Hours after millions of Iranians had taken to the streets chanting anti-Israel slogans and burning Israeli flags to mark Quds (Jerusalem) Day, an Israeli TV station on Friday evening interviewed an Iranian woman, in Tehran — a fascinating, sometimes surreal conversation, probably unprecedented since the Islamic Revolution in 1979.
Forty-year-old “Shaharanz,” a middle-class woman whose face was heavily pixelated to protect her identity, started and finished the Farsi-language conversation on Israel’s Channel 2 by wishing the Israeli viewers, in Hebrew, a “Shabbat shalom” — peaceful Sabbath. In between, she cried as she described impoverished Iranians imploring shopkeepers to give them meat and vegetables, and laughed when she recalled trying to get permission from the Iranian authorities to phone a Facebook friend in Israel to offer condolences after his father died.
Plainly, Shaharanz — the report stressed this was not her real name — is no ordinary Teheran resident; very few of them have Facebook friends in Israel, and fewer still would take the risk of speaking to an Israeli television station. Israel and Iran had warm relations until the fall of the Shah, but Iran’s Islamists leaders speak almost daily of the elimination of Israel, and Israel is said to be contemplating an attack on Iran’s nuclear facilities to thwart what it is certain is an Iranian bid to attain nuclear weapons.
Shaharanz said most of the people who demonstrated against Israel earlier in the day “have no idea what Quds Day is.” She said people were compelled and paid by the regime to demonstrate.
She and a group of her friends, she said, decided to remain at home. “I am exposed to information from the outside world and talk about things to my friends, but most of the people are ignorant of what’s going on. The regime wants to keep people in the dark,” she said.
There were plenty of people in Tehran, “not simple people,” who didn’t even know there was an earthquake in Iran last week. Local news outlets were simply “full of lies,” she said.
She said the regime was feeding “senseless hatred of Israel” — that officials “go to the villages and talk about Israel” and “people believe what they are told.”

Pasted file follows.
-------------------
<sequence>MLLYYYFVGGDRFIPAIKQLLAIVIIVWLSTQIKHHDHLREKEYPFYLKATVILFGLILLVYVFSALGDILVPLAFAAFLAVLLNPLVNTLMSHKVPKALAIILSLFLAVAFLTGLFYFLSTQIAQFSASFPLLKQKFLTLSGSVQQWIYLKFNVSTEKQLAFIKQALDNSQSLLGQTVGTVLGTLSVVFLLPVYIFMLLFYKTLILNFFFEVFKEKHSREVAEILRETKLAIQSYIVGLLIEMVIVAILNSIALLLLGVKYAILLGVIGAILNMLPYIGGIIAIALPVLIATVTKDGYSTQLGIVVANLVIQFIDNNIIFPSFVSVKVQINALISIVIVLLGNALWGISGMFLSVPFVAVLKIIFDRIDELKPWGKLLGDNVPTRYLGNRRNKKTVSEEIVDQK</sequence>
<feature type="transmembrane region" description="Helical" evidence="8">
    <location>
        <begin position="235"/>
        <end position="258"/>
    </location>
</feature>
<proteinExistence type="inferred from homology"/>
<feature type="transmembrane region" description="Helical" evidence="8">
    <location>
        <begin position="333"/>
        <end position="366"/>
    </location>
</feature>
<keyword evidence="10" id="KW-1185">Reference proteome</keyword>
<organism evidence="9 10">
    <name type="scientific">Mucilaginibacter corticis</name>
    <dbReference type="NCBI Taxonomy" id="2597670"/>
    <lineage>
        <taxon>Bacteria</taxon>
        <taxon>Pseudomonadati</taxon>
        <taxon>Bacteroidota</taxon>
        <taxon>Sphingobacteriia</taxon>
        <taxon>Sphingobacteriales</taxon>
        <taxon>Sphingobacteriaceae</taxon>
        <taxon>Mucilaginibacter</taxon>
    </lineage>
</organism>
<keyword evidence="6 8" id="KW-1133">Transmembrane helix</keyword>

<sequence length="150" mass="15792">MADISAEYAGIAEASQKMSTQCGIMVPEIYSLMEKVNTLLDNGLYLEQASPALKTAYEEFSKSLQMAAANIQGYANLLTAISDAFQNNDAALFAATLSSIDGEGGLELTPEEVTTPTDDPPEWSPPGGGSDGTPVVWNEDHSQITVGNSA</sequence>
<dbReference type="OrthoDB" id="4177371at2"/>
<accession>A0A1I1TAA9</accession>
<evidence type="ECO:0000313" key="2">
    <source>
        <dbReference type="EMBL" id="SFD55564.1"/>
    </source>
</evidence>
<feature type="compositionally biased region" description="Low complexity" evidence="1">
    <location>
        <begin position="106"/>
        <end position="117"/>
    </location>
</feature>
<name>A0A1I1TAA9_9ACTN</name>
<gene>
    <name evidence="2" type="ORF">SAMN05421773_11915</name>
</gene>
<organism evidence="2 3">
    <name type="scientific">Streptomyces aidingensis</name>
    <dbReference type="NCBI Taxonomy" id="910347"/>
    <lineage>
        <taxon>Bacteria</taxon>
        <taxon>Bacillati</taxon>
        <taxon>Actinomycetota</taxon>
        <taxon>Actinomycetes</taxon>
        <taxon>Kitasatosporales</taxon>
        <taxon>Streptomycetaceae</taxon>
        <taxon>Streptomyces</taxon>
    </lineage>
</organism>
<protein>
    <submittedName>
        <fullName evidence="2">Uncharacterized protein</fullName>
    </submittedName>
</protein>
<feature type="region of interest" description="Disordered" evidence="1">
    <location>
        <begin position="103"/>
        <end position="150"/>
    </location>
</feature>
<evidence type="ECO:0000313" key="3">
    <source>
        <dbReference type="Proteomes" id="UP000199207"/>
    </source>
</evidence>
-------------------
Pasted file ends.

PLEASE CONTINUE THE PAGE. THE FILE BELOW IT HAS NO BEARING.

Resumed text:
Asked whether people believed Israel would strike, Shaharanz said that the Iranian public was divided into those who consumed news solely from government agencies, who were convinced that Israel was about to attack Iran, and those who got their news from other sources, who thought it wouldn’t.
“Frankly,” she said laughing, “I don’t think many of the people would know what you mean if you asked them about uranium enrichment. They’d have no clue.”
If they anticipate an attack on Iran, she also said, they think it will come from America, not Israel.
The regime did not want war, she said, since it would harm its strategic objectives. But “the authorities” were not being hurt by sanctions; only the ordinary people were. She spoke of people “pleading for a piece of meat” and cried when describing a child who didn’t have the money to pay for vegetables.
More laughter came when she said that Israel “is not on the map” here — and it turned out she meant this literally. A Facebook friend in Israel’s father died and she wanted to phone him to offer condolences. But when she went to the authorities in Tehran to make the call, Israel was not on the list of countries. “They laughed at me. They thought I was playing a joke.”
Asked if she had a message for Israel, she said immediately: “I don’t hate you.” She said the Israeli and Iranian peoples would get along fine if they were allowed to get to know each other, and that “my people’s heads have been filled with nonsense.”